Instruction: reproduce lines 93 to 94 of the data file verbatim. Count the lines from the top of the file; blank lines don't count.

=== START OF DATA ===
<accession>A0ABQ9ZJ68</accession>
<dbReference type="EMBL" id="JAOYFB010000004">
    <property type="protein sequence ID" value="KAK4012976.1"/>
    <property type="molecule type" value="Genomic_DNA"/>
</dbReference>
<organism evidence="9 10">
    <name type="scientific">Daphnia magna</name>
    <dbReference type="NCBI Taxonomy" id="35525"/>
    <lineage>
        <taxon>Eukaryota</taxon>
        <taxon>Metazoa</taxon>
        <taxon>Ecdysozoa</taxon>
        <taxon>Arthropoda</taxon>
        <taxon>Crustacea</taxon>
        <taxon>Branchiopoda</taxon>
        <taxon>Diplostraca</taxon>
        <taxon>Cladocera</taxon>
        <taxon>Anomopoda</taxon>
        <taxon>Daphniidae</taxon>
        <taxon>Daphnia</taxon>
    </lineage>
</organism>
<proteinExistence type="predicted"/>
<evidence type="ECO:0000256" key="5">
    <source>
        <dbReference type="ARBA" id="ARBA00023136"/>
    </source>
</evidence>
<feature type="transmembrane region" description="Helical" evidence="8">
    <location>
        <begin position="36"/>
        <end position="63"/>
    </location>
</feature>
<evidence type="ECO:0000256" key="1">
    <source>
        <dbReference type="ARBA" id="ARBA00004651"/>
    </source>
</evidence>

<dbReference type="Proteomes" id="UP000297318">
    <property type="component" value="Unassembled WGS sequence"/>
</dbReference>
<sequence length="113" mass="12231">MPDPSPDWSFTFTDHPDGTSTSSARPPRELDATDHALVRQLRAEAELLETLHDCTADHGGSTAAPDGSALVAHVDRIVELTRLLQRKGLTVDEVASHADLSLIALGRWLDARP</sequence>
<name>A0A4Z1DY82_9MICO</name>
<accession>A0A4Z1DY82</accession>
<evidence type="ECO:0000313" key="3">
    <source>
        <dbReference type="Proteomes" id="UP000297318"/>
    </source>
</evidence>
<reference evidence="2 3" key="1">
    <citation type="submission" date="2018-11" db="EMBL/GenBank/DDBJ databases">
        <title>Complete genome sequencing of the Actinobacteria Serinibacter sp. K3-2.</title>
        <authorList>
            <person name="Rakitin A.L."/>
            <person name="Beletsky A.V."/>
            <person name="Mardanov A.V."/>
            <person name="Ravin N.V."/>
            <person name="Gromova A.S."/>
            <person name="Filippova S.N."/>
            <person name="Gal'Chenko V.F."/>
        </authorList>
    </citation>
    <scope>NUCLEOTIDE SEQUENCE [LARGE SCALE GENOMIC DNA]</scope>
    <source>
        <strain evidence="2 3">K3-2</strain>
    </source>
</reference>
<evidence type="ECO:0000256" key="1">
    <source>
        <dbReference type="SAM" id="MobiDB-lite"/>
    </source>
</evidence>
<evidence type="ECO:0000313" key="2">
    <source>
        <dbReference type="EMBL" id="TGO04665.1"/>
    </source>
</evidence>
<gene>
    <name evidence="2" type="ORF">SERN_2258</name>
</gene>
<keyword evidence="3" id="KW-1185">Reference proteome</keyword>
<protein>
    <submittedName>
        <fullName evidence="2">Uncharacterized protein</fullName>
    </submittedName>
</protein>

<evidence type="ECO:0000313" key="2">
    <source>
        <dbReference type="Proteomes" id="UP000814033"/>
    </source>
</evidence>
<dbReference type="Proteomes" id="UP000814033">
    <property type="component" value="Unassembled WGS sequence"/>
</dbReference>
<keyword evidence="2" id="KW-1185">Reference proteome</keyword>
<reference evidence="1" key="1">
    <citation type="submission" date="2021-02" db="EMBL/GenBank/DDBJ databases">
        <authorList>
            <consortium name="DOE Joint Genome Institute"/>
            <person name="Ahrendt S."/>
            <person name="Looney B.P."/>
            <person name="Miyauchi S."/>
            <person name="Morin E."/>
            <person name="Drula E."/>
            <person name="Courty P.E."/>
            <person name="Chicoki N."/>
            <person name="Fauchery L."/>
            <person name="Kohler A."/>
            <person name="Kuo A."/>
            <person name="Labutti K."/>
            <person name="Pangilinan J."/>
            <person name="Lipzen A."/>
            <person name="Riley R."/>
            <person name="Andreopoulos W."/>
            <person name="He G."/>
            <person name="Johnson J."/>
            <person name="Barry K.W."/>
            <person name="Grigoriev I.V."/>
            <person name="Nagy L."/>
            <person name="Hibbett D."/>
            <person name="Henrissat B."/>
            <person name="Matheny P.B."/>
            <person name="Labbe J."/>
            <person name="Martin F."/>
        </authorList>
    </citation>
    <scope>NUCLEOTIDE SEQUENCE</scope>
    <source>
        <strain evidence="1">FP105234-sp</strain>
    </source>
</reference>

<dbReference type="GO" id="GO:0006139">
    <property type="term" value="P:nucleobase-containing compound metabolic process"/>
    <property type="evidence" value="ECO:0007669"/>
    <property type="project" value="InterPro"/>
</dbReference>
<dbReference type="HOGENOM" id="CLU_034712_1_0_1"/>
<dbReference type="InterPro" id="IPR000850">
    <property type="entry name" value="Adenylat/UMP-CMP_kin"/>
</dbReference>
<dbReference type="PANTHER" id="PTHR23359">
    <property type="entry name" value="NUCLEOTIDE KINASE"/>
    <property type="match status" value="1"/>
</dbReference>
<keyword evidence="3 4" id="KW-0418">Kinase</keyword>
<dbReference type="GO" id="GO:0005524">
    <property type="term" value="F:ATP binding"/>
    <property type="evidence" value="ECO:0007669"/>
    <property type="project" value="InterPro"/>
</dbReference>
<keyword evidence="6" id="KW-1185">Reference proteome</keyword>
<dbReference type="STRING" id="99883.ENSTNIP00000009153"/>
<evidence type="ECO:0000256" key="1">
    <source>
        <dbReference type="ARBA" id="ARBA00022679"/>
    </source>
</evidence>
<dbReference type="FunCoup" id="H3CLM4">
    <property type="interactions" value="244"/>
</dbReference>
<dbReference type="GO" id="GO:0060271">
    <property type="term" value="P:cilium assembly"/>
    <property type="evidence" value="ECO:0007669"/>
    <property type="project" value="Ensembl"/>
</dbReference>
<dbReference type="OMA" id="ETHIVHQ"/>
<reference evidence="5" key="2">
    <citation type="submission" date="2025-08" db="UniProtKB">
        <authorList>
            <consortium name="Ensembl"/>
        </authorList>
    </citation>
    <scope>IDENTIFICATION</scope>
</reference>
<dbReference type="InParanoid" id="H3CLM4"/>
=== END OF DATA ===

<dbReference type="Proteomes" id="UP000814033">
    <property type="component" value="Unassembled WGS sequence"/>